Lady Vengeance Movie Review
The conclusion to Chan-wook Park's revenge trilogy, "Lady Vengeance" is an elegant opera of plotting and revenge. Unfortunately, it's also boring and utterly confusing.
As a huge fan of "Sympathy for Mr. Vengeance" and "Oldboy," Park's extremely dark and violent films about people who find themselves driven over the edge to the point where they become obsessive monsters, I had huge expectations for "Lady Vengeance." Park is a master of storytelling and is able to balance complex stories with violence and a little bit of gore, but "Lady Vengeance" loses that balance and the house of cards comes tumbling down.
"Lady Vengeance" is about a woman named Lee Geum-Ja, who at the age of 19 went to prison for the murder and abduction of a 5-year old boy. She admitted to the crime, but the act was actually performed by a man named Mr. Baek. Upon release from prison, she uses the help of her former prison mates to track down Baek and make him pay for what he did.
There is nothing specifically bad about the way Park so delicately created this story. Each facial expression, each new introduction of a character, each line of dialogue is carefully placed to build up to the film's climax, and for that Park needs to be respected. More so, had I not been tired and lying on my couch and highly anticipating an exciting and violent film, I may have enjoyed "Lady Vengeance" more than I did.
The truth of the matter is that "Lady Vengance" feels extremely long at 112 minutes. Ninety percent of that running length is build up to a fifteen minute finale (does that math add up?), with another ten minutes of dramatic wind-down following. And compared to Park's other films, the dramatic impact of the movie's one violent scene is hardly there. The movie takes so long to get to the point that I was dying for the movie to end - and after the lead character gets her revenge, Park meanders through a bunch of meaningful scenes that are supposed to bring closure, but instead just drag on endlessly.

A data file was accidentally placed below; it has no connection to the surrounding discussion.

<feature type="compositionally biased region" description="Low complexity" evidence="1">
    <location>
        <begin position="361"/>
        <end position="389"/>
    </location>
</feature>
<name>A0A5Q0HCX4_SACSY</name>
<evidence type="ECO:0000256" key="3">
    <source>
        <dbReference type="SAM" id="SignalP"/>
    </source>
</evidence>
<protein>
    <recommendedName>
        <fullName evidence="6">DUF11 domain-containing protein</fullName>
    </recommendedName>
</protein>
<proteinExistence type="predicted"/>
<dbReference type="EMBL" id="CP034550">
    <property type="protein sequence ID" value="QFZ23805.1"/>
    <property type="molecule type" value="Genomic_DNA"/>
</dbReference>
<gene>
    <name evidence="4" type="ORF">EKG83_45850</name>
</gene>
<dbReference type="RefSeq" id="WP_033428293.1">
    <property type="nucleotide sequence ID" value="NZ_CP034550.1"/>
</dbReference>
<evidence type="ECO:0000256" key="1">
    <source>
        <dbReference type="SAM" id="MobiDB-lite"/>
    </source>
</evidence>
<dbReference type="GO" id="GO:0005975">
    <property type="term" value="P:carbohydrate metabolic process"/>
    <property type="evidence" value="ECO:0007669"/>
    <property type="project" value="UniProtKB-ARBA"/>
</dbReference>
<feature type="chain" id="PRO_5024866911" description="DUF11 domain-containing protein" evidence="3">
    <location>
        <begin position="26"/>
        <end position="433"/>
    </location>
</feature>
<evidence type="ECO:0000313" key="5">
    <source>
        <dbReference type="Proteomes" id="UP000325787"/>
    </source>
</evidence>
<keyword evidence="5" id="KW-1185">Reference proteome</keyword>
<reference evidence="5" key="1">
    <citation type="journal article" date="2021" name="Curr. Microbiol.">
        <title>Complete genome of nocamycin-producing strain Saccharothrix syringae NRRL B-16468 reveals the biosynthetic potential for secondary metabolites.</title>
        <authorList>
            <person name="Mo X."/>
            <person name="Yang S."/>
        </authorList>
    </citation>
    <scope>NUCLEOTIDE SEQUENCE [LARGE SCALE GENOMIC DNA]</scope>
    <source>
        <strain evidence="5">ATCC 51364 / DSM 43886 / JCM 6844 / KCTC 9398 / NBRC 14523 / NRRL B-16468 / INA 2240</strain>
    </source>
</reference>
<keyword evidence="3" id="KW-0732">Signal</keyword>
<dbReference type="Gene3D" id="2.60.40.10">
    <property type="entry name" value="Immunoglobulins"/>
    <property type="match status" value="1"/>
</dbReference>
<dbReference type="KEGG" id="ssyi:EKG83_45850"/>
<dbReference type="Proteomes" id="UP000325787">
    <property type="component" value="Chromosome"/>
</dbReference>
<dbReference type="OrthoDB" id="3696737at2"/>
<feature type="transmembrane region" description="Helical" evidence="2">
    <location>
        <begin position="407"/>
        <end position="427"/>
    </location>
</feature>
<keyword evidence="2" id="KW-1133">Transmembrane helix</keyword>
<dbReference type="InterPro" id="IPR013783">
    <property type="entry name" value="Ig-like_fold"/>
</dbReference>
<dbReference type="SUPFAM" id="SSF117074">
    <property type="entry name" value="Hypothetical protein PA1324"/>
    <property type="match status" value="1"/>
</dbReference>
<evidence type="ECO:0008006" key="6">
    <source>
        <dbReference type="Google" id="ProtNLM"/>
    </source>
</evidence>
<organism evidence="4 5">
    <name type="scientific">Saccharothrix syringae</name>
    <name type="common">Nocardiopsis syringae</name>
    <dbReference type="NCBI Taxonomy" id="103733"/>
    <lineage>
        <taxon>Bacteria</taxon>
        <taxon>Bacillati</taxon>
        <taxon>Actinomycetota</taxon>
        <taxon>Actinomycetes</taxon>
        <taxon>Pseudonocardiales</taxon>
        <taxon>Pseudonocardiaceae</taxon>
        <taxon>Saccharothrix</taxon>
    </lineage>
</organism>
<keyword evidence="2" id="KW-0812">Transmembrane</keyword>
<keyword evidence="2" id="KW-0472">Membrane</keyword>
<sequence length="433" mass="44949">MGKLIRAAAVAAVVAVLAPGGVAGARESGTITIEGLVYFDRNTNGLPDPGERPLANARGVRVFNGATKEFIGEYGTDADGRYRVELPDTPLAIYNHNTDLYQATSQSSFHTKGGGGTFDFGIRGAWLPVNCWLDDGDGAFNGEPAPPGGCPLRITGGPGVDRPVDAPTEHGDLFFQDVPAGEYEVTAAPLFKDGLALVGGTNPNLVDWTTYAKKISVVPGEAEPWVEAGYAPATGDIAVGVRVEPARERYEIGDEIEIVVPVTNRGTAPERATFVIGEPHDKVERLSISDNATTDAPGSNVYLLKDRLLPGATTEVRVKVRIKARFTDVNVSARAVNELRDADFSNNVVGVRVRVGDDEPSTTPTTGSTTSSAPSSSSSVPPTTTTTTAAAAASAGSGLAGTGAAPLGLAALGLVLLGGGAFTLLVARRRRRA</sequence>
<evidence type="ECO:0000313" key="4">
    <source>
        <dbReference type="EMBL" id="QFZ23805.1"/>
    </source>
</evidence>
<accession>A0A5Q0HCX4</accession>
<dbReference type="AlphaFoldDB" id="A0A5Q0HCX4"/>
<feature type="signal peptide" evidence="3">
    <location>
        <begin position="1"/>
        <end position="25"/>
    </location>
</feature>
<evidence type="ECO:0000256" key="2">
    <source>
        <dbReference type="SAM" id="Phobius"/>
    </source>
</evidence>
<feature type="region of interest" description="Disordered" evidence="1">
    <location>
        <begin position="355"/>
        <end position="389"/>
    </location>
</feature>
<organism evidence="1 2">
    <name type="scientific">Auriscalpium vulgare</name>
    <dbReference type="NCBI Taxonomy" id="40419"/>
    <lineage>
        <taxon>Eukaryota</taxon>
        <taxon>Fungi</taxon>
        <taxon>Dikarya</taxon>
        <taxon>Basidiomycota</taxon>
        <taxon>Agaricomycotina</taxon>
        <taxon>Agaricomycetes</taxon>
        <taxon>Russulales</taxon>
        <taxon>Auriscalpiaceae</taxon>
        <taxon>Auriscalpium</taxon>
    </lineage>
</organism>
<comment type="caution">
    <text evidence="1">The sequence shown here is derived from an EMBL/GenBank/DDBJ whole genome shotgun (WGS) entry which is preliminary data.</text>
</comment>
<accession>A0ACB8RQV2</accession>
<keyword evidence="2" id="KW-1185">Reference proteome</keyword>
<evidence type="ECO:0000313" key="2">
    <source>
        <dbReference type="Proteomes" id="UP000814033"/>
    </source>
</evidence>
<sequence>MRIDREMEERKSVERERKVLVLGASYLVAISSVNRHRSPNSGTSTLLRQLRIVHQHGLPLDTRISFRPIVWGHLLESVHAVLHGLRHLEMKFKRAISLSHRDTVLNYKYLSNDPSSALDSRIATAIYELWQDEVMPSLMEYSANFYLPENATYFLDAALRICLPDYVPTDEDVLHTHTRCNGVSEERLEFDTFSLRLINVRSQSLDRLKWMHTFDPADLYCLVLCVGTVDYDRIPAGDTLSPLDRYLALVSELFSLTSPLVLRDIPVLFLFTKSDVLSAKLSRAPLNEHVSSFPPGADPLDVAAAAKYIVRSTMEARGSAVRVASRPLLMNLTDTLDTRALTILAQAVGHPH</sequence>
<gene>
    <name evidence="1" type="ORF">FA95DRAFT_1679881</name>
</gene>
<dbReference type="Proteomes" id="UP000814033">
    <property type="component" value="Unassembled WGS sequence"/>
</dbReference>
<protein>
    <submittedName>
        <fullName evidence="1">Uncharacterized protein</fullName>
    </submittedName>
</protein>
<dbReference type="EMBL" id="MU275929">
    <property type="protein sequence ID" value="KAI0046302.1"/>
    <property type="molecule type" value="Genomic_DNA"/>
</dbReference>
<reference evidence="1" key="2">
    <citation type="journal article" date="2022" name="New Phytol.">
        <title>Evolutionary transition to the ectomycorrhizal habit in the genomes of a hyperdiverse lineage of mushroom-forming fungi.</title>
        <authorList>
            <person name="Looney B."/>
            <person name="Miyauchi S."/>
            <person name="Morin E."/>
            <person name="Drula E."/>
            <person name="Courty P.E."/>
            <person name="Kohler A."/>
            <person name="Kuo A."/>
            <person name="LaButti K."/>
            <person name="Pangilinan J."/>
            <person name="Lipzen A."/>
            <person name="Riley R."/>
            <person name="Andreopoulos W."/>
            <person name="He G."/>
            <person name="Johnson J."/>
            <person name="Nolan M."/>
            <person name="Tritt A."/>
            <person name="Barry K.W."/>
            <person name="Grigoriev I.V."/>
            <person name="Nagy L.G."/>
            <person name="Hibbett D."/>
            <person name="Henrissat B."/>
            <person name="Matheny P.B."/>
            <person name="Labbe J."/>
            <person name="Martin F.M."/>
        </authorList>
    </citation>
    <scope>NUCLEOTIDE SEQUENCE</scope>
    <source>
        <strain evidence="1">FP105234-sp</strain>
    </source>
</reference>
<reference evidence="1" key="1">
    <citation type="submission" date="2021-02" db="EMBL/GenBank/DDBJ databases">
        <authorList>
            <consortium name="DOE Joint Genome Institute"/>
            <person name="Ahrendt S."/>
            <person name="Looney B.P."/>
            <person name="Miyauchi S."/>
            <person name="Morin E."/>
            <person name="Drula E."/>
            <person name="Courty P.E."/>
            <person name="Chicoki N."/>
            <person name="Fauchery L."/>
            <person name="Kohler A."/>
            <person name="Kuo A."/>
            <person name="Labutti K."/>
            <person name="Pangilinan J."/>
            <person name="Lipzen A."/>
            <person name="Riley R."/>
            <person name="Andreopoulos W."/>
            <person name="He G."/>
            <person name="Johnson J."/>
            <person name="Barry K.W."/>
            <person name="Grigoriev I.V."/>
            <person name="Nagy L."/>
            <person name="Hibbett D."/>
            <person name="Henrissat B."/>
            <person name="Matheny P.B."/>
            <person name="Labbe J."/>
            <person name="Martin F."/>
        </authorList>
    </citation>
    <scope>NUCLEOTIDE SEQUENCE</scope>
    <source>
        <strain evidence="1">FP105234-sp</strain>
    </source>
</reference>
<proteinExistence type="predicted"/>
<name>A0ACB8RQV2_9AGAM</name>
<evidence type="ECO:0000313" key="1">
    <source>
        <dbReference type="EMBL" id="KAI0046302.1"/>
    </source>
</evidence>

It also doesn't help that "Lady Vengeance" is hopelessly confusing. Again, this may be a result of me being tired after a long week of work, but "Lady Vengeance" had me confused in multiple locations, and when I read a summary for the film there are key elements that I never even noticed. Hell, I didn't even know if the movie took place in Korea or Japan.
Park jumps around in chronology so much and introduces so many characters that it is hard to keep track of exactly who is who and who is who at what time.
Park's "Lady Vengeance" is a masterpiece of character emotions, but not much else. Long, slow, boring and confusing, the film lacks the coherency and entertainment value of its predecessors.
Review by Erik Samdahl unless otherwise indicated.